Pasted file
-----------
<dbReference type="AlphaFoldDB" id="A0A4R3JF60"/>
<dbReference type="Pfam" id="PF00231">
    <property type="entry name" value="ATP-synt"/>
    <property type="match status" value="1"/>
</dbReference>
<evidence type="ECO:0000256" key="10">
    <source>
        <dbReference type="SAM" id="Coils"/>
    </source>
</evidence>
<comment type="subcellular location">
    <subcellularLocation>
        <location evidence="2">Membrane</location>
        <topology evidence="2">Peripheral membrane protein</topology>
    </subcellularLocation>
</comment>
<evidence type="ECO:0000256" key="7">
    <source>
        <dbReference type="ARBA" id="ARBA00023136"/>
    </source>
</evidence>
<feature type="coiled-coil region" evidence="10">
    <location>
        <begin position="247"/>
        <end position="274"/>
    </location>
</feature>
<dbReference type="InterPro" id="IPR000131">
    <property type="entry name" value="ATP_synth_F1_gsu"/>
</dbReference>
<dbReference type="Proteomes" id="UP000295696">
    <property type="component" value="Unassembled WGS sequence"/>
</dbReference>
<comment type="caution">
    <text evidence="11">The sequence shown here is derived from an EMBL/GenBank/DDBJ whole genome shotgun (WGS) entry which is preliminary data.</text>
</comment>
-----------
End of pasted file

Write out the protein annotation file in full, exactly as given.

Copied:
<dbReference type="AlphaFoldDB" id="A0A4R3JF60"/>
<dbReference type="Pfam" id="PF00231">
    <property type="entry name" value="ATP-synt"/>
    <property type="match status" value="1"/>
</dbReference>
<evidence type="ECO:0000256" key="10">
    <source>
        <dbReference type="SAM" id="Coils"/>
    </source>
</evidence>
<comment type="subcellular location">
    <subcellularLocation>
        <location evidence="2">Membrane</location>
        <topology evidence="2">Peripheral membrane protein</topology>
    </subcellularLocation>
</comment>
<evidence type="ECO:0000256" key="7">
    <source>
        <dbReference type="ARBA" id="ARBA00023136"/>
    </source>
</evidence>
<feature type="coiled-coil region" evidence="10">
    <location>
        <begin position="247"/>
        <end position="274"/>
    </location>
</feature>
<dbReference type="InterPro" id="IPR000131">
    <property type="entry name" value="ATP_synth_F1_gsu"/>
</dbReference>
<dbReference type="Proteomes" id="UP000295696">
    <property type="component" value="Unassembled WGS sequence"/>
</dbReference>
<comment type="caution">
    <text evidence="11">The sequence shown here is derived from an EMBL/GenBank/DDBJ whole genome shotgun (WGS) entry which is preliminary data.</text>
</comment>